November 5, 2021 | LIFE | By Mahnoor Rehman

As an international student from South Asia, my first impression of Halloween was the image of costumes and dressing up. Since I was raised in a society that does not celebrate Halloween, I never had the experience of trick-or-treating, community building, spooky stories or the sweets and delicacies affiliated with the holiday. 

The word “costume” has always had complex connotations for me since I started my journey at Colorado College. The costume-making process can lead to misrepresentations of non-Western communities. Although it might not be intentional, it adds to the already present systems of discrimination and violence.

While Halloween can be fun, creative, and imaginative, it is often a season of reiterating sexist stereotypes and gendered clothing. The hyper sexualization of female-identifying bodies and the expectations that people should wear a certain type of clothing on Halloween is another problematic aspect that goes unnoticed. 

I want to make sure that it’s clear that I am not policing what female-identifying people choose to wear while they are navigating their own comfort levels. There is nothing wrong with expression of your body in the ways that make you feel your best.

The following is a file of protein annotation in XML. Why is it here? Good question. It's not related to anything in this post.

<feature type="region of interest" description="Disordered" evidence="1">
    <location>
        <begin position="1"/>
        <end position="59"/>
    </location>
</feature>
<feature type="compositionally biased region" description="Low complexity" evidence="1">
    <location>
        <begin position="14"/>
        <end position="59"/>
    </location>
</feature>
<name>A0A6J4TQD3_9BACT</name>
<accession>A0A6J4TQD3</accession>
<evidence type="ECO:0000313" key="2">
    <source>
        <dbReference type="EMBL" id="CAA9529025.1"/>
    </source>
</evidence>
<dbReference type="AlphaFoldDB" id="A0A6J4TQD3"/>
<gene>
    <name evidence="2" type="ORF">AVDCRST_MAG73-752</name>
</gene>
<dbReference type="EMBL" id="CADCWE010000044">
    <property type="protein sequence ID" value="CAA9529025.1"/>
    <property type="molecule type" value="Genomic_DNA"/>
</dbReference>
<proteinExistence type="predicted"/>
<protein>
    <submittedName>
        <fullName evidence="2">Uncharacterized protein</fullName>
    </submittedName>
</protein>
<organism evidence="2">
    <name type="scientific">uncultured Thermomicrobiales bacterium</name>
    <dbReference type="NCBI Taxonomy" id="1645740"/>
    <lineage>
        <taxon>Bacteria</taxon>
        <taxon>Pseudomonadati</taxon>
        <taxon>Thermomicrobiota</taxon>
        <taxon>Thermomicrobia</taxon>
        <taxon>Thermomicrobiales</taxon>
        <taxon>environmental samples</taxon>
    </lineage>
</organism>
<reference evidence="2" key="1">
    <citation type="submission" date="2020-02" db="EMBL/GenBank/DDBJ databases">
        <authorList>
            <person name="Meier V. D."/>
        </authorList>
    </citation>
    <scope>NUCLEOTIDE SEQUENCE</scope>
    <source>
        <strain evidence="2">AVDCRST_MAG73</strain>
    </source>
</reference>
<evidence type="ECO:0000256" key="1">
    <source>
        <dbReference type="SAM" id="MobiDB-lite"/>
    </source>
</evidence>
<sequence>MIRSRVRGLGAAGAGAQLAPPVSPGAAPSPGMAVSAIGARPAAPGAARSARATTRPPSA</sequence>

The problem arises when society starts expecting a certain sexist norm. Especially when there becomes a peer pressure to wear specific clothing that is easily sexualized.


Another important concept that is very relevant to this conversation is the idea of political correctness. In many institutions where “sexy dressing up” might be the main theme of the Halloween weekend, people who are opposed to such ideas may feel reluctant to come forward. Especially in smaller groups, the peer pressure is always present, and people are hesitant to voice their concerns about costumes for such events.

The expectations placed on women identifying bodies remains rooted in sexism. It is problematic that there are a set of societal norms that people should follow in order to be fun and engaging. If one fulfils those expectations, they are accepted into the events and parties, but at the same time are sexualized. And if they decide to move away from those expectations, they might be seen as boring or annoying, and they may be bullied for their political correctness. 

Another major element that encourages this culture is the capitalist system of marketing costumes through gendered fashion. By dividing costumes for certain sizes and ages and constructing clear distinctions between gendered clothing, the market limits the imagination of people and also perpetuates gender violence by completely eradicating nonbinary people’s existence. 

Halloween has its own value depending on the culture and location it is celebrated in. However, sexualization becomessalient in communities such as Colorado College, where the holiday is mostly associated with parties and costume making. 

Everyone has the right to wear whatever they want as long as they are being considerate about their positionality. However, the expectations, interpretations, and judgements of society can have dangerous consequences and have to be eliminated completely. 

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